In Career Advice, Programming, Thoughts


Image may contain: Henry Davis

We had a chat with Henry about his career path that led to him working as a professional software engineer after spending some time in IT, environmental science, and finally an engineering bootcamp.

What drew you to the field?

After taking on software engineering projects in a few different jobs, I realized that I should be doing engineering in a more formal way.  That’s when I enrolled in App Academy in order to learn software engineering in a more structured way.

How was the app academy experience for you?

It was great!  They were very good at motivating us to focus intently on learning the subject matter. This was a direct result of the way the program is structured, where students  put up a deposit and as long as they pass the program App Academy takes the tuition from the salary of their first job after graduating. It incentivizes App Academy to get students into a job, and students  to focus 100% on staying in the program. It made a huge difference in terms of my becoming a professional software engineer, whereas before I was entirely self-taught.

How was the transition from IT to software engineering?

I transitioned out of IT after I left Tri-State Biodiesel, where I was the primary IT person as well as writing their CRM application, which was my first software engineering experience.

In successive jobs, I tended not to take on an IT role as aggressively as I had in previous jobs. I had learned my lesson that it’s something of a thankless task, and I was more interested in building my engineering skills, so I would readily take on engineering projects. I could do this because in the jobs I had, I was hired for other roles and the tech tasks were things that I volunteered for.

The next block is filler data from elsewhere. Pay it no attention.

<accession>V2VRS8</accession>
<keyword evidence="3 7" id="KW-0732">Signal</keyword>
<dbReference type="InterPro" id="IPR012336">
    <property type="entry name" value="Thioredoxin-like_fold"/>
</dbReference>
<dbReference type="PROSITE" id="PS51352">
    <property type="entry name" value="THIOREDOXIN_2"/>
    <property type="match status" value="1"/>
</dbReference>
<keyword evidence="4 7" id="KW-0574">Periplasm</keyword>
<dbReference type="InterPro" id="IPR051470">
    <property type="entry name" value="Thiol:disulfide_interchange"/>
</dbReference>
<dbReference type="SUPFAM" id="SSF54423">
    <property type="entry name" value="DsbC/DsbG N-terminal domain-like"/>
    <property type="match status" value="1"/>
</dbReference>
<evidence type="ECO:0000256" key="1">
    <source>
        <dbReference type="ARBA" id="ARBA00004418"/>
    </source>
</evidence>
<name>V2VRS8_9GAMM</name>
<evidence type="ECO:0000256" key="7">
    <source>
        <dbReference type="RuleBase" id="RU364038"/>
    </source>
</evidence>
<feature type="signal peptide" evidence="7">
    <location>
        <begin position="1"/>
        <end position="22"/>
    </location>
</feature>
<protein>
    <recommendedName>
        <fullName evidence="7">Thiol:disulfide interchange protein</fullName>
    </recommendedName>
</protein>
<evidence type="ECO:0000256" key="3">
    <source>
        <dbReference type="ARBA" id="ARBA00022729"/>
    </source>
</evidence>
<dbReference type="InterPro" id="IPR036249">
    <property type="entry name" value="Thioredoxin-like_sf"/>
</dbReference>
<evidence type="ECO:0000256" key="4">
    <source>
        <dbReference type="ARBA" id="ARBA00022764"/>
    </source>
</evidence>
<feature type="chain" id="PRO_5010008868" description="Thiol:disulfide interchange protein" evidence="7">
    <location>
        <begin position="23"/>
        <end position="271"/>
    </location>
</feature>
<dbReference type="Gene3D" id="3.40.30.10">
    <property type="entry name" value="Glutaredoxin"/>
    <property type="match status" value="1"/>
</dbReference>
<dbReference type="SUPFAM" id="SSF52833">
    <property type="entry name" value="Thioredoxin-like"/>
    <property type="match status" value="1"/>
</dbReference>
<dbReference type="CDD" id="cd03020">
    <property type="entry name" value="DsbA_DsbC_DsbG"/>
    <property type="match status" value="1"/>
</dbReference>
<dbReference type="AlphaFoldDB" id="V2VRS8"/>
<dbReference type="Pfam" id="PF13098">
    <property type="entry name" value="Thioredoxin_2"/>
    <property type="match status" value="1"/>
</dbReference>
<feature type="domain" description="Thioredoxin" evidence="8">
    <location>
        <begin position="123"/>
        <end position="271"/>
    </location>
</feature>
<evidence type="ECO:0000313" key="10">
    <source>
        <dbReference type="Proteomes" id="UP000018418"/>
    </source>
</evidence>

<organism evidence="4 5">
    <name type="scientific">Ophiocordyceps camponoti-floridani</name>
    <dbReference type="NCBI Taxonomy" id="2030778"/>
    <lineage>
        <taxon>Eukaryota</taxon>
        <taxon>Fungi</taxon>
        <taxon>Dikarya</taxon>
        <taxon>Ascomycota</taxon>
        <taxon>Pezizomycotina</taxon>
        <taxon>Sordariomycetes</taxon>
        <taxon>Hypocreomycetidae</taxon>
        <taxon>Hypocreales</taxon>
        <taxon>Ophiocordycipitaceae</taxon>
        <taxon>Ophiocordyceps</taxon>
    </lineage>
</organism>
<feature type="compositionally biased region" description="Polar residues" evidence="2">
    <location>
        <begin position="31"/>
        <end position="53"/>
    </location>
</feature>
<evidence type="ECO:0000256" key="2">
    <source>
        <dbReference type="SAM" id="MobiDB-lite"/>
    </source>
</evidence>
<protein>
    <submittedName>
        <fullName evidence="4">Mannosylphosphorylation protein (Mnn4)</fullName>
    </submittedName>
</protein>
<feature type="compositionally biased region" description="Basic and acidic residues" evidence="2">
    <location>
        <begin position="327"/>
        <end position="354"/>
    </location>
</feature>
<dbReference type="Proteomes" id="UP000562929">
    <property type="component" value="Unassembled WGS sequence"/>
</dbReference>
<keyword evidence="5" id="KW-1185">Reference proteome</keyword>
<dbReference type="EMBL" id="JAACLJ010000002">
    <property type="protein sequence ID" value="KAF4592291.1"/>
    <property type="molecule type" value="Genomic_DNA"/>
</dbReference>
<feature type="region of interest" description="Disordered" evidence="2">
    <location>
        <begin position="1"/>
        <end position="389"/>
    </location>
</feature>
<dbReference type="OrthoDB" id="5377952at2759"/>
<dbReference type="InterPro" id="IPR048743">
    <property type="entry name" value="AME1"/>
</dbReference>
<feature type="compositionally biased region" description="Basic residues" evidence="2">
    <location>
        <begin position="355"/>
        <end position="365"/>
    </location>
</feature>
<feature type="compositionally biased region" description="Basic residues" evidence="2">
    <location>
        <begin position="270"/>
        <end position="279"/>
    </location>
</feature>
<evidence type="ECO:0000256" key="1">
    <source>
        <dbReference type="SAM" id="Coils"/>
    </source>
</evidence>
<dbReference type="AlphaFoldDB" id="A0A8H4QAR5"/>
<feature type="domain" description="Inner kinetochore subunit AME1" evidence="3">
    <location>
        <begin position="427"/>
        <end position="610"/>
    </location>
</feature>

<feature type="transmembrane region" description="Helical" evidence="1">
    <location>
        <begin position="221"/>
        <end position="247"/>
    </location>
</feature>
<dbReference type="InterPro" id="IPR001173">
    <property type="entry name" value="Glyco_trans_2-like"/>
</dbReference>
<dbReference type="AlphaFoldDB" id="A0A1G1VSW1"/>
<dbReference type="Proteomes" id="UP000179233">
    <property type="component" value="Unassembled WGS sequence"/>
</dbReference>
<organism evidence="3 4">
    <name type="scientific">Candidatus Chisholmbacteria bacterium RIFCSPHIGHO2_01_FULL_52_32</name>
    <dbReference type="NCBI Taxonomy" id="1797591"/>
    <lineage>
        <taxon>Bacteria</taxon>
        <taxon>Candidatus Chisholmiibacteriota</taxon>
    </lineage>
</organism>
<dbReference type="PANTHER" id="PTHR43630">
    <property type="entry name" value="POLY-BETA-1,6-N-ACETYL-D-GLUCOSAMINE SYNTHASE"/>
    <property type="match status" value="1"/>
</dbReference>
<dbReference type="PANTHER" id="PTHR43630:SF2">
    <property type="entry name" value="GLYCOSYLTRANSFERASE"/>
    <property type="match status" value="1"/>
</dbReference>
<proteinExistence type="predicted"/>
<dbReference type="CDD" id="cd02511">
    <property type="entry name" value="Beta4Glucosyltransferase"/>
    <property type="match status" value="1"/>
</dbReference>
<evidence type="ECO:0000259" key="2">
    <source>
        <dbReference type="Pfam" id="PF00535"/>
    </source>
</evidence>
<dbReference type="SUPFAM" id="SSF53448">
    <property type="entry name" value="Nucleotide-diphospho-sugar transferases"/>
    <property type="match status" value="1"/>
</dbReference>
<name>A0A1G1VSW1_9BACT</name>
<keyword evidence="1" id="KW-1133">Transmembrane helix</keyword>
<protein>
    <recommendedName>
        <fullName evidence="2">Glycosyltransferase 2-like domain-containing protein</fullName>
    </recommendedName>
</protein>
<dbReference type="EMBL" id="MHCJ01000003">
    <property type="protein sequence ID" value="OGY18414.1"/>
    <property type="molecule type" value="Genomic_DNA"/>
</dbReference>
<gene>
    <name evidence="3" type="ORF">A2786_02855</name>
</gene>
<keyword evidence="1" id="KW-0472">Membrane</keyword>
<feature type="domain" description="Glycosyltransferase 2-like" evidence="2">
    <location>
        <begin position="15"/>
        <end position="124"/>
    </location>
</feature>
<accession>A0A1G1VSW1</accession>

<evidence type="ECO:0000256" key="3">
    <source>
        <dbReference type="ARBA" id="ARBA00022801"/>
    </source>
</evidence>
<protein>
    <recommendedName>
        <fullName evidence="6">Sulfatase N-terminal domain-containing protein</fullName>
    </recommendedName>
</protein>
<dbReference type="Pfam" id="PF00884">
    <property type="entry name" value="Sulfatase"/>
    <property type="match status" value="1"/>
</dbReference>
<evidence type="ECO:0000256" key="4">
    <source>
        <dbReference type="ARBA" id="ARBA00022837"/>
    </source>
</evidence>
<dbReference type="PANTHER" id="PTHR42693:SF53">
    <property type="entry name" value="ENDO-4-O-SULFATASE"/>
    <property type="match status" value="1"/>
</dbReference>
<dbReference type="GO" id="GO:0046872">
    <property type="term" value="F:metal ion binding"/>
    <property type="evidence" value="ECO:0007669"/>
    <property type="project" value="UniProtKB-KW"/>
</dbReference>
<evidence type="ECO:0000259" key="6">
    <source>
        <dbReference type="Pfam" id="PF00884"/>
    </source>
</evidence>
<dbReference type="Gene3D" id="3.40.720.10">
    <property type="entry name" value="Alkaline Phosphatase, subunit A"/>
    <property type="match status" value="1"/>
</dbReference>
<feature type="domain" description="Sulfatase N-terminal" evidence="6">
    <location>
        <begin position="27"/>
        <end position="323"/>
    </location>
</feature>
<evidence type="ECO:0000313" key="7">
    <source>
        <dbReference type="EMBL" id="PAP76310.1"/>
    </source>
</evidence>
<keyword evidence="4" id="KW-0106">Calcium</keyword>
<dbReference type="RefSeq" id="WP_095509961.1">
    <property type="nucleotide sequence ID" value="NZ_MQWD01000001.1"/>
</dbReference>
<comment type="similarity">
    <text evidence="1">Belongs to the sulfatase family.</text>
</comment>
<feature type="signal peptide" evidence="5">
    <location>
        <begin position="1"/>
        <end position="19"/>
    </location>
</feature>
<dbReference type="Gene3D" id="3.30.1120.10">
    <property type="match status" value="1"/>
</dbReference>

What are the things you had to come up to speed on to be successful in landing the job?

In my current job, because it’s an engineering company with a technical product, I’m really having to focus on the quality of my work. One of my main reasons for moving to this job was that it is primarily an engineering company. At JustWorks, because the product is the software, we have a much more intense focus on quality under the hood. Things that no one but us will ever see. The code I write is under much more scrutiny, which I think will make me a better engineer in the long run.

What are some of the things you enjoy about the work culture at Justworks?

The culture of engineering as a craft is really nice. As well as the focus on the overall improvement of each employee in terms of their career.  We have weekly 1 on 1s to talk about our career development goals. I’ve always worked in small companies and that kind of stuff usually falls by the wayside.  It’s been an interesting experience to be part of a larger company that is actively focusing on this.

I see that you have diverse educational and work experience.  Did it help you in any unexpected ways?

Yes, I have often found that my past experience has turned out to be applicable in ways I did not expect. For example when I worked at Tri-State Biodiesel, I was Operations Manager and was responsible for HR, compliance and payroll. Years later at Justworks I found that I had a good understanding of the problems that the platform is solving for small businesses, because I have been there and been faced with those problems myself.

Do you have any hobbies, or other interests? What do you do when you’re not coding?

I play a lot of tabletop RPGs and I help organize a Game Makers meetup. Also rock climbing.

What was the biggest personal or professional obstacle you had to overcome to get where you are?

My lack of formal CS background.  When I was teaching myself to write software I did a lot of things wrong. I had a lot of bad habits to unlearn.  App Academy was really helpful for that. I don’t think I would have been able to do that studying on my own.

What wisdom did you gain from overcoming those obstacles that you can impart to others?

Identify your blind spots or gaps and find ways to fill them in.  For any self-taught engineers, that’s particularly relevant. Seek out people who can tell you what your gaps are and take advantage of whatever resources you can get to fill them in.

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